NAMA, KAS launch 3rd edition of foreign relations survey
By Batool Ghaith – Oct 18,2021
AMMAN — The US and Saudi Arabia are the two most important allies to Jordan, concluded a Jordanian public opinion survey carried out by NAMA Strategic Intelligence Solutions, in cooperation with Konrad Adenauer Stiftung (KAS) Jordan.
The results of the third edition of the Foreign Relations Survey were released in an event on Monday by representatives from NAMA and KAS.
NAMA’s long-term research projects aim to explore Jordanians’ perceptions of the country’s foreign relations, as well as to understand the relationship between Jordan’s public opinion priorities and its foreign relations with active countries in the region, according to a statement from NAMA.
NAMA Chairman Fares Braizat presented the survey results, noting that the poll was carried out on a systematic-random, multistage-cluster probability sample that represented all segments of society.
The survey consisted of 1,232 face-to-face interviews in different areas in the Kingdom.
Braizat revealed that Jordanians placed the US (49 per cent) and Saudi Arabia (23 per cent), as the first and second largest economic supporters of Jordan and the Kingdom’s closest allies. This reflects the results of the 2018, 2019 and 2021 surveys, he added.
“The survey’s idea started in 2017, as there was not any regular studies in Jordan nor in the Arab region with regard to public opinion and the relationship between public opinion and the foreign relations of countries,” Braizat said during his opening speech.
He noted that the importance of this study lies in “providing some data to the decision makers and planners of the foreign policy, as it represents Jordanian society, and the community should have an opinion on what happens around them”.
According to the survey, Jordanian public opinion attributes importance to the Kingdom’s relations with the US and Saudi Arabia.
The survey shows that more than two-thirds of Jordanians describe political relations with the US as “very good”, followed by Saudi Arabia and Egypt (55 per cent) and then the UK (54 per cent).
The survey also shows that 35 per cent of those surveyed believe that Saudi Arabia is the Arab country with which Jordan shares the majority of foreign policy interests.
The poll also shows that 65 per cent of the surveyed believe the US is the first among the non-Arab countries with which Jordan shares foreign policy interests.
Braizat highlighted that most Jordanians prefer to “strengthen relations” with the US, Egypt, Saudi Arabia, the UAE, Syria and more countries.
The percentage of those who would like to limit relations with Israel has increased from 70 per cent in 2019 to 74 per cent in 2021, he noted.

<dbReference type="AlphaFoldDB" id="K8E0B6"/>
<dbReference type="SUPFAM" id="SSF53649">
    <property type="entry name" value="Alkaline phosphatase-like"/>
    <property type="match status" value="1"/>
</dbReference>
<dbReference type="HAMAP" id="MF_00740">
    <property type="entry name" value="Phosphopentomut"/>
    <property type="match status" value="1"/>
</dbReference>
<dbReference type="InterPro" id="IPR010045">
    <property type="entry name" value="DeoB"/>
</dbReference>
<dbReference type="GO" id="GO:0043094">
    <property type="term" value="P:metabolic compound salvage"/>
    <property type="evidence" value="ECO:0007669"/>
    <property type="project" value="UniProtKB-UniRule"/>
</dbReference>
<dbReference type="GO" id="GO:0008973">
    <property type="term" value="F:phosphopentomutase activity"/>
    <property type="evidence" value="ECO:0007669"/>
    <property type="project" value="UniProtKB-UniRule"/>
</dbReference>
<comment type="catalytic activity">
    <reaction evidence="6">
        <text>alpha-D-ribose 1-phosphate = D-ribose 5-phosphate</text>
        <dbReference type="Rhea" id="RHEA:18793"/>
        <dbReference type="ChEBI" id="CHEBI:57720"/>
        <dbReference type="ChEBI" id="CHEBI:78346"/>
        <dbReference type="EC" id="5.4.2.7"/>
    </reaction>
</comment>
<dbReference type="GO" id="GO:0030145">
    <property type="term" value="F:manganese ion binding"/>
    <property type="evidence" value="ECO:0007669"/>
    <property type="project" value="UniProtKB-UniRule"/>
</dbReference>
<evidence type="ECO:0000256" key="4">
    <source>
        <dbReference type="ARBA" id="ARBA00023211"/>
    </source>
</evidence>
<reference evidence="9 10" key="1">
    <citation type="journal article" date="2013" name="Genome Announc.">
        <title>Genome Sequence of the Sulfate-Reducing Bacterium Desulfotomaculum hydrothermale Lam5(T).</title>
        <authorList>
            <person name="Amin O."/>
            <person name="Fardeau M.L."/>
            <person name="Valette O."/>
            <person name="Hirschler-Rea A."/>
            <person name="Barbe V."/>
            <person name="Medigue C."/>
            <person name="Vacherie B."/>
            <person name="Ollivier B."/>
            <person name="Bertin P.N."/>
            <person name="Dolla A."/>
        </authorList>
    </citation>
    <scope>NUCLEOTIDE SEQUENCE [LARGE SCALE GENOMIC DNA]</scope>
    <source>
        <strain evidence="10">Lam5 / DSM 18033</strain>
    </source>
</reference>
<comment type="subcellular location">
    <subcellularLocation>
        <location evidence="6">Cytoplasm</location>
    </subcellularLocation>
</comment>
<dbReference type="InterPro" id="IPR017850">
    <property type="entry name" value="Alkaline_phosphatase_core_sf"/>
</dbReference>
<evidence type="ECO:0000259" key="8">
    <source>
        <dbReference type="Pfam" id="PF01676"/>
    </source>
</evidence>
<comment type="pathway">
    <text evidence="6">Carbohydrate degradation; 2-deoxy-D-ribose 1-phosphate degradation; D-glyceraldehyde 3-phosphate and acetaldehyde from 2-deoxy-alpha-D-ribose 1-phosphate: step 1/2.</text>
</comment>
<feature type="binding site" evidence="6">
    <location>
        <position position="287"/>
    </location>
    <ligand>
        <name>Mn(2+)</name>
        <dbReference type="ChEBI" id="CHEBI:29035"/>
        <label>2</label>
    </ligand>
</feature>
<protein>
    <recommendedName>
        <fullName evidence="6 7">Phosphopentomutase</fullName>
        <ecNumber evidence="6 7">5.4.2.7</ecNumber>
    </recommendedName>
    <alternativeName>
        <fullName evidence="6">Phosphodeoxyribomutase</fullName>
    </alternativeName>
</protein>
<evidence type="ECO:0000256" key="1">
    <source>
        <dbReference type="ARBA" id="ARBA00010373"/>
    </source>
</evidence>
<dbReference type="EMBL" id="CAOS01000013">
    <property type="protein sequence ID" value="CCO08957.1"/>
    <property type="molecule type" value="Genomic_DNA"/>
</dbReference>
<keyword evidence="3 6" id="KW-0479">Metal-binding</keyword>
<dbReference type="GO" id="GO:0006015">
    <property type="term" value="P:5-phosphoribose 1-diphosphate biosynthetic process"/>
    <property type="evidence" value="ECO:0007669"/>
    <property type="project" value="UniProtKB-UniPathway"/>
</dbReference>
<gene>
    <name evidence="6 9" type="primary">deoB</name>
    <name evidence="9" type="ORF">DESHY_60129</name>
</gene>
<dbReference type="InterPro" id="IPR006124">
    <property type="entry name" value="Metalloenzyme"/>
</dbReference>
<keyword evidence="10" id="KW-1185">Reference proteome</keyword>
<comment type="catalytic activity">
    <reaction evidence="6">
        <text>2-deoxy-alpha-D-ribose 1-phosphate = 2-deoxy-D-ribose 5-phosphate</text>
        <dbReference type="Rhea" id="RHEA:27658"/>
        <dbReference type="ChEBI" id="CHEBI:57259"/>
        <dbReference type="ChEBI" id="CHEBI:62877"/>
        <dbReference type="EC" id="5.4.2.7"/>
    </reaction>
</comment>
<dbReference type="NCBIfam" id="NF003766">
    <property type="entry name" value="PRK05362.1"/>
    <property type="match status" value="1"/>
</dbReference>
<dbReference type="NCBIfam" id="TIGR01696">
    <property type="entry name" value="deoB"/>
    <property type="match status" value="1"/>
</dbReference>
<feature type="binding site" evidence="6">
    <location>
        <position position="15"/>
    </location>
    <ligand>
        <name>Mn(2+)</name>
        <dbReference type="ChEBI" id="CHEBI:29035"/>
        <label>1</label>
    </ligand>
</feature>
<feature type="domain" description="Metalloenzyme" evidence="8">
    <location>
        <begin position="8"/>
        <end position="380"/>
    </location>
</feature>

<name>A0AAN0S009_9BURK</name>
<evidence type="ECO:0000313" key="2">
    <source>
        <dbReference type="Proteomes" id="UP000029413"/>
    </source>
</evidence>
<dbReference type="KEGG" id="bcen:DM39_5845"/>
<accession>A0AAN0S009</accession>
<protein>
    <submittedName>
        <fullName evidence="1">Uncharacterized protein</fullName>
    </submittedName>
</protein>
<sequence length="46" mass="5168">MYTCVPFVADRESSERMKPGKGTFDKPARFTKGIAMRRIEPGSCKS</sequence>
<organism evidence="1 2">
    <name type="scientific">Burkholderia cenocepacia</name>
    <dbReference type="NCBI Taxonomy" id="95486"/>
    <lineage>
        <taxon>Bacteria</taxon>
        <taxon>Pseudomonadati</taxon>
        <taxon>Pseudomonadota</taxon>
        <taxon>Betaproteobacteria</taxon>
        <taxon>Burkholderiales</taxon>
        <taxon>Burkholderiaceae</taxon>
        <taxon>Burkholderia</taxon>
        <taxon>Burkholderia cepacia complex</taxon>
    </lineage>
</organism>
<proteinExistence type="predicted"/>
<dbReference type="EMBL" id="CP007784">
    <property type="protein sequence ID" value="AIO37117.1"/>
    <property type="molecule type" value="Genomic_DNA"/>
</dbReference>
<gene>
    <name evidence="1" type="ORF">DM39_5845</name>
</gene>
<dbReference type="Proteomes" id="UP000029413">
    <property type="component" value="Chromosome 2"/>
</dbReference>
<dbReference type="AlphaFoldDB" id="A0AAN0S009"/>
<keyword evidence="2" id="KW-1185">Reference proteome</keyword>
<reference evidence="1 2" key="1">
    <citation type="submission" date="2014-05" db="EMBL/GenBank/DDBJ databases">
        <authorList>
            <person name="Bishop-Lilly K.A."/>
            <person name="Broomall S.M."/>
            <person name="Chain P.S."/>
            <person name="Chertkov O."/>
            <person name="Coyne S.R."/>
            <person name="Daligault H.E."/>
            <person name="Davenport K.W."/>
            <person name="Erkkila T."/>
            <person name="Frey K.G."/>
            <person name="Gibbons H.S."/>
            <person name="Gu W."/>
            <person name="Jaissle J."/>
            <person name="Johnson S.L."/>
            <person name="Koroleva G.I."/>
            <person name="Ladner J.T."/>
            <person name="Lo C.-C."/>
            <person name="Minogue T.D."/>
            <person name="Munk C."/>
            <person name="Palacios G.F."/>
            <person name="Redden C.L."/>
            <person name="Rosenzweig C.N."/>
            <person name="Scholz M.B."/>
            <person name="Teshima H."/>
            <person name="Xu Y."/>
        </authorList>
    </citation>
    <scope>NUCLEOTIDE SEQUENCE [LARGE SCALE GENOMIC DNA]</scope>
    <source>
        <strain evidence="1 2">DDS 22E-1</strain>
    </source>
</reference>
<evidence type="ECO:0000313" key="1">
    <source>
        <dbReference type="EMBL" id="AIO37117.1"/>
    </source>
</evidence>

The survey also shows consistency in the percentage of Jordanians who want Jordan to play a “larger role” in the region in general, while the percentage of those who want Israel to have “no role at all” has increased from 57 per cent to 61 percent.
“Jordan’s success in avoiding crises in the region could have been among the many reasons that encouraged Jordanians to demonstrate support for the country to play a much larger role than is the case right now,” Braizat noted.
Despite the view of the US as a major economic supporter and important ally, the percentage of Jordanians who indicated they are dissatisfied with the way the US deals with the Arab-Israeli conflict is very high, as the percentage of those who say “very unsatisfied” reached 83 per cent.
Around 42 per cent of Jordanians believe that the US will be the non-Arab country with the strongest regional influence in the next 10 years, which is the same percentage in 2019.
The percentage of those who believe that China is the country that will have the strongest regional influence increased to 13 per cent, compared with 8 per cent in 2019.
Nasser Judeh, former foreign minister, mentioned that the geographical location of the Kingdom has dictated its foreign policy, which is based on open communication with everyone, and the search for partnerships, not alliances.
“As 70 per cent of the Jordanian population is youth, we should consider their opinion and the economic challenges they go through, especially after the pandemic, and our foreign policy is not far from that,” Judeh said.
Judeh noted that Jordan is always keen on enhancing strategic relations with multiple countries such as Saudi Arabia, Iraq, Syria and Palestine.
“Good relations with a country does not mean a difference of opinion on a number of regional issues,” he added.
This article was originally published in The Jordan Times on October 18, 2021. For the original article source, click here.